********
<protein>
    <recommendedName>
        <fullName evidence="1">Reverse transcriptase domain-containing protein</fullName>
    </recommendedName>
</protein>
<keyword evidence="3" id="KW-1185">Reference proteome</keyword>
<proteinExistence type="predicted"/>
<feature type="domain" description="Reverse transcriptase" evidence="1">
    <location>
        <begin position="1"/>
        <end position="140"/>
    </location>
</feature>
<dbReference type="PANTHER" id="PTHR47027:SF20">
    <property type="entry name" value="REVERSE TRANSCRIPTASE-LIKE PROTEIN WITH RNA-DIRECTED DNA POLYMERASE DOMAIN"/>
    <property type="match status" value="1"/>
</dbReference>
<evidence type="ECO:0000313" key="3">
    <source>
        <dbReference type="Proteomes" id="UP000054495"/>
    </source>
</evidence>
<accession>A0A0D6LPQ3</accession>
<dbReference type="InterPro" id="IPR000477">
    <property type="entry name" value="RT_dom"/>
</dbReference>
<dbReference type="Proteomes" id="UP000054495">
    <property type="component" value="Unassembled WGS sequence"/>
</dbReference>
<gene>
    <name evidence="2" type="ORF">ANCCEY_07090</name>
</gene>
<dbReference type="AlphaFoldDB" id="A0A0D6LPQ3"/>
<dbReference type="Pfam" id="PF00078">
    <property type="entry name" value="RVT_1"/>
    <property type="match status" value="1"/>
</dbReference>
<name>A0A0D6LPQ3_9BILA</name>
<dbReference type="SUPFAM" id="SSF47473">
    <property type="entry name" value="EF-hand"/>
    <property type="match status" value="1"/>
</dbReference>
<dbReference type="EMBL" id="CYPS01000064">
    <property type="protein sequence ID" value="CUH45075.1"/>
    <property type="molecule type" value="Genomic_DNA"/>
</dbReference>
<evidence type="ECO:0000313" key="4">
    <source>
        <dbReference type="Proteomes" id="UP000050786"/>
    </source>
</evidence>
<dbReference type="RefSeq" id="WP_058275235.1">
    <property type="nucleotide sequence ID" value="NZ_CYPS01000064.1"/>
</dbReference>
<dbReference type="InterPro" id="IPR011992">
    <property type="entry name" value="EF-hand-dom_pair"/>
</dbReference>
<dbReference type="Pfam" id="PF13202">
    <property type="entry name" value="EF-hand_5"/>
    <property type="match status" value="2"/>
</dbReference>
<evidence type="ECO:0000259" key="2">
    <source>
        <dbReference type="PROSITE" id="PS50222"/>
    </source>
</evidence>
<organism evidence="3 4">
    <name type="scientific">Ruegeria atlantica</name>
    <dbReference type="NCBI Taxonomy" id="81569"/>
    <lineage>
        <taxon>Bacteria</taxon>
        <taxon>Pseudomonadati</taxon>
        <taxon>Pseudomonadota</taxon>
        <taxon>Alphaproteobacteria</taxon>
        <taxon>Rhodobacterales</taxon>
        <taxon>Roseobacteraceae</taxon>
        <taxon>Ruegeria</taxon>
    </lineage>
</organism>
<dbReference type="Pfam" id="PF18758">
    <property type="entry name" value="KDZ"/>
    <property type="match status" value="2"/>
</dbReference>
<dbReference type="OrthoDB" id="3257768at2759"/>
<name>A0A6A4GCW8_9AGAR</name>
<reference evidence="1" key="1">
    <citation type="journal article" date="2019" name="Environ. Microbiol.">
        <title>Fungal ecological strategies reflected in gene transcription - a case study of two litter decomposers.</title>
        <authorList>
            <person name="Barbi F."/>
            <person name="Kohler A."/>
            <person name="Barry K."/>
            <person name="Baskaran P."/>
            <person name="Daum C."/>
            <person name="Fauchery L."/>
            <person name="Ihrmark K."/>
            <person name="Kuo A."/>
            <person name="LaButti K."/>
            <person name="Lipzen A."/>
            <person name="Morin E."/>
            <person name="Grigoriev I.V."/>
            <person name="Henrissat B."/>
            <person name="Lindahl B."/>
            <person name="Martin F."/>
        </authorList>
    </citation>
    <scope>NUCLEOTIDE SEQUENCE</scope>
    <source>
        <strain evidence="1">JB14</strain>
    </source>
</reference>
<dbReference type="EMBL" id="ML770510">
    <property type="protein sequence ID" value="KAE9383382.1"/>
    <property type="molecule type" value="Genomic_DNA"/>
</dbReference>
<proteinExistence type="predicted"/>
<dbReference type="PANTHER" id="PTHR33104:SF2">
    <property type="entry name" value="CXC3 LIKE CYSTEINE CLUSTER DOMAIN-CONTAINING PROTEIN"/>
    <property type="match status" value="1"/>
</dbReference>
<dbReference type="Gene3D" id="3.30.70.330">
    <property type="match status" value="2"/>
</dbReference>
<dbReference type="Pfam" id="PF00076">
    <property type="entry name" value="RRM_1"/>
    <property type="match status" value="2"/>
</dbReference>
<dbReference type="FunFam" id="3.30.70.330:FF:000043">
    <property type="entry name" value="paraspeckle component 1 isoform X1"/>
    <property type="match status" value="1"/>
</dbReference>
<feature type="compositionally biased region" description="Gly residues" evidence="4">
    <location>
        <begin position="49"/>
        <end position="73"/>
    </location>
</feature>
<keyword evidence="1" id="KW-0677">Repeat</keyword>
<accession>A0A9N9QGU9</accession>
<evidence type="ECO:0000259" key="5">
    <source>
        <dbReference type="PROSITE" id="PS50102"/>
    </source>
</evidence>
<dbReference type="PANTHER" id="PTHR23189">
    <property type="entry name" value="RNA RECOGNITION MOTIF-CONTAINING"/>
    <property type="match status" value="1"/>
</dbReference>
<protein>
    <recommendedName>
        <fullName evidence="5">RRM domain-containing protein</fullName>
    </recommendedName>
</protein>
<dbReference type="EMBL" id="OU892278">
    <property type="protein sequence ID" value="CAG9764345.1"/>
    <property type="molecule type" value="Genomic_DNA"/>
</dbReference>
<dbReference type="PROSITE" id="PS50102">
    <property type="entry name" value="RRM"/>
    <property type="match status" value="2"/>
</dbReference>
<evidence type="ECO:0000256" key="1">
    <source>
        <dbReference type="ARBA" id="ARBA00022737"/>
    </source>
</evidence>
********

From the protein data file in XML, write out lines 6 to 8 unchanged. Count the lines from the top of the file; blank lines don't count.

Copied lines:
<keyword evidence="3" id="KW-1185">Reference proteome</keyword>
<proteinExistence type="predicted"/>
<feature type="domain" description="Reverse transcriptase" evidence="1">